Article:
24/7 Cebu City Public Library: The First Year
(Part one of three parts)
Public librarian Rosario “Ruth” Chua says it was a cause for alarm among professionals in her field when technological advancements produced e-books and e-readers.
There was a projection on the death of libraries so librarians, like herself, carried out initiatives to encourage people to visit the libraries and avail of its services.
But with the deteriorating condition of facilities and the availability of up-to-date books and research materials, it was, quite honestly, a challenge to attract people to choose the libraries over their state-of-the-art laptops and speed-of-light fast handheld devices.
At some point in the history of the Cebu City Public Library, in 2008 to be specific, a suggestion was made to shut it down and replaced it with so-called “satellite libraries.”
The plan to close the doors of the library was stopped by a strong and united community voice, composed of the media and loose group called Friends of CCPL, who called for the library to remain open to serve the public.
In 2018, technology, which Chua feared as the probable reason for the death of libraries, became the platform that chartered the future of the Cebu City Public Library.
The story of the Cebu City Public Library started in 1919 as the Cebu branch of the National Library of the Philippines.
It was located on the second floor of an old convent in the Parian District. The city’s fire department was located on the second floor.
The library moved to different buildings until 1938 when the three-storey building was launched to the public as the Rizal Memorial Library and Museum. Funds used to construct the building came from ticket sales through carnival expositions and musicals led by then councilor Jose Nolasco.
However, the library closed its doors in the mid 40s during the Second World War. It became the headquarters of the Japanese army.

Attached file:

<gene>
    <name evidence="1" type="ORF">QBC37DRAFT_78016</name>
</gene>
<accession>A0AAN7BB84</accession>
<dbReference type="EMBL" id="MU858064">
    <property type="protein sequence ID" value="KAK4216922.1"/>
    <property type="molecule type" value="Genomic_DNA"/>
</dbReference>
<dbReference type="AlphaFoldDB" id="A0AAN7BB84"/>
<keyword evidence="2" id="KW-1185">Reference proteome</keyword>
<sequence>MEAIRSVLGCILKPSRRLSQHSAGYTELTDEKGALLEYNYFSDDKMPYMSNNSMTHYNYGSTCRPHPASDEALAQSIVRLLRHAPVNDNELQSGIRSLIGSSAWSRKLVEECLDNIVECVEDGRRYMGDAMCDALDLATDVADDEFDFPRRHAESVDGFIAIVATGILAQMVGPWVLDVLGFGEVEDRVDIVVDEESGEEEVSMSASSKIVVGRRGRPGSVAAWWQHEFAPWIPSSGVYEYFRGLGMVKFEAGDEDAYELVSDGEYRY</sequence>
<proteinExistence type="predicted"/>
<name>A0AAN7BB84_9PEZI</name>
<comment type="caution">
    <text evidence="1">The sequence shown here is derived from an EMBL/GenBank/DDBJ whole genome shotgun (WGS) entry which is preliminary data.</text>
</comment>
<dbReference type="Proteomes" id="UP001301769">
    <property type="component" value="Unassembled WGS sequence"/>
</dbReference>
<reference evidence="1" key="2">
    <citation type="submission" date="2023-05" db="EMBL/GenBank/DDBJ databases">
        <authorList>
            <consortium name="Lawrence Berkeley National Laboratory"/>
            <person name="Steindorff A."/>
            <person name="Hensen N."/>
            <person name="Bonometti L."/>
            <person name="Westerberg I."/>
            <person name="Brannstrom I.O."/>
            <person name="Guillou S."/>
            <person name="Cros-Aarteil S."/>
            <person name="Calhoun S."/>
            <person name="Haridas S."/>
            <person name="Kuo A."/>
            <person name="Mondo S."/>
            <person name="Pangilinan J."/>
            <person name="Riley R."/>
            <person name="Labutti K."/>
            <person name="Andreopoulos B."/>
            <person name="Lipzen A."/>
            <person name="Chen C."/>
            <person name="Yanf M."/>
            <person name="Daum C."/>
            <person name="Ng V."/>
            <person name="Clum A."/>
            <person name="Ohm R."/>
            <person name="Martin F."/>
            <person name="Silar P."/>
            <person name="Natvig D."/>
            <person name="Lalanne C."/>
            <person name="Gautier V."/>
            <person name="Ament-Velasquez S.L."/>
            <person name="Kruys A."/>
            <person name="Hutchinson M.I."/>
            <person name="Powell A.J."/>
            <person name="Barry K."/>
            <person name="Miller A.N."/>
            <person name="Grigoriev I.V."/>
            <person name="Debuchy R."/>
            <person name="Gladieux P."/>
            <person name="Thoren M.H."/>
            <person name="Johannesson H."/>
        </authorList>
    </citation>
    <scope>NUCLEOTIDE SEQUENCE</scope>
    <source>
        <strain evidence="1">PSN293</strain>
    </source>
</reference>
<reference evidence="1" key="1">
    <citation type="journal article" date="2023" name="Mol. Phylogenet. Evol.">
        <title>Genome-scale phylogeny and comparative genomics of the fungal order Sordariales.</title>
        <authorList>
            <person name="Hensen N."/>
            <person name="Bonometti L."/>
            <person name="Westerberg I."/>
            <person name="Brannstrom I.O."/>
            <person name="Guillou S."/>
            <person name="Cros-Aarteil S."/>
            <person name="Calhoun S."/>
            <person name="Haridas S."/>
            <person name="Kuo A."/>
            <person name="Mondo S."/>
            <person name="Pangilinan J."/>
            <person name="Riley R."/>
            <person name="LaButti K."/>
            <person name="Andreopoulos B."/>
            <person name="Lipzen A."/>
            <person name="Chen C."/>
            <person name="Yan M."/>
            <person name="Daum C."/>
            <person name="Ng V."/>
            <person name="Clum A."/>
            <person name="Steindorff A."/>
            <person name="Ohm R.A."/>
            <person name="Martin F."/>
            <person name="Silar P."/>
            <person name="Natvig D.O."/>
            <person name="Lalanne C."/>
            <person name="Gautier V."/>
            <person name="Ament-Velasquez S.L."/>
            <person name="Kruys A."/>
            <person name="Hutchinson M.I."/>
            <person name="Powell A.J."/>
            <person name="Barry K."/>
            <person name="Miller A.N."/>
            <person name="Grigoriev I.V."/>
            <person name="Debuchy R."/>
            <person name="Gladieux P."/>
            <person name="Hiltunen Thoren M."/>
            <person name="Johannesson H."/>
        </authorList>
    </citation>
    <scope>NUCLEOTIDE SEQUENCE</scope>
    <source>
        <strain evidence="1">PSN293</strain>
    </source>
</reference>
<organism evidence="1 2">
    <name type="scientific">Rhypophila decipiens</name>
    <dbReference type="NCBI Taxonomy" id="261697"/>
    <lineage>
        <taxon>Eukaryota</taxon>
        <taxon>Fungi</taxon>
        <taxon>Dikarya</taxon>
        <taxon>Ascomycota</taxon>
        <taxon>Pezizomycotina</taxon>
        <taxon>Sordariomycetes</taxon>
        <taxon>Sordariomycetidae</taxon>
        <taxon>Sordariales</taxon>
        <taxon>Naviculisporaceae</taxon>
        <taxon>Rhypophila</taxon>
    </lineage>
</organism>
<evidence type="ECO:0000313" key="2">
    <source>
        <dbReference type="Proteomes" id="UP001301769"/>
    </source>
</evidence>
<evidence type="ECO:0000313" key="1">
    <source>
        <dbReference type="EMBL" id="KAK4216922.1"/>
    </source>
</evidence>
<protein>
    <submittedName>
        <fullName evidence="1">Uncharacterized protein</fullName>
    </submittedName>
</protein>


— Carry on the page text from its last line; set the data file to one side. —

It was rented out to Perpetual Succour Hospital for only P50 until in 1959 when the hospital moved out.
Repairs and repainting was done to restore the library.
Students and senior citizens are the top library patrons, who frequent the library during its operating schedule: Monday to Friday, from 8 a.m. to 5 p.m. The library was closed on weekends.
It has been the same schedule ever since until a Facebook comment caught the attention of Cebu City Mayor Tomas Osmeña.
A new direction
The growing popularity of the Mayor’s Facebook page drove netizens to post comments and suggestions, which the mayor personally responds to.
On March 5, Tuesday, an engineering student named Mitch Roldan, asked Osmeña if it was possible for him to consider opening the library 24 hours so students can have a secure and affordable place to study, and not rely on fast-food stores.
Comments on that thread pointed out the need for students to have a place for study that is free and safe.
Studying in coffee shops means paying at least P100 for a cup of coffee, while study centers would cost between P20 to P25 per hour without coffee.
The following day, March 6, Osmeña Facebook page noted that it “checked in” the public library a few minutes after 12.
The Mayor then updated his Facebook page with an announcement that the public library is being outfitted for 24-hour use with upgrades being conducted on air-conditioning units and hiring of additional security guards and library staff being prioritized.
Osmeña initially said that library hours will be extended until midnight starting March 9, 2018 as they are working on the necessary upgrades.
But he surprised Cebuanos and non-Cebuanos living in Cebu when he announced that the CCPL is officially opened for 24 hours, seven days a week, starting March 9, 2018.
This move has created a milestone for public libraries in the Philippines because it made Cebu City as the only place in the Philippines with a library that is open 24/7 with a dedicated library staff and personnel.
Library staff Marlon Onrejas recorded a total of 650 individuals, who visited the library from 8 a.m. of March 9 to 8 a.m. of March 10 based on registration records.
After a year — from March 9, 2018 to March 9, 2019 — the number has grown to 129, 539 individuals.
The library only had 26,820 visitors in 2017.
Up next: How old and new library staff coped with busier operations
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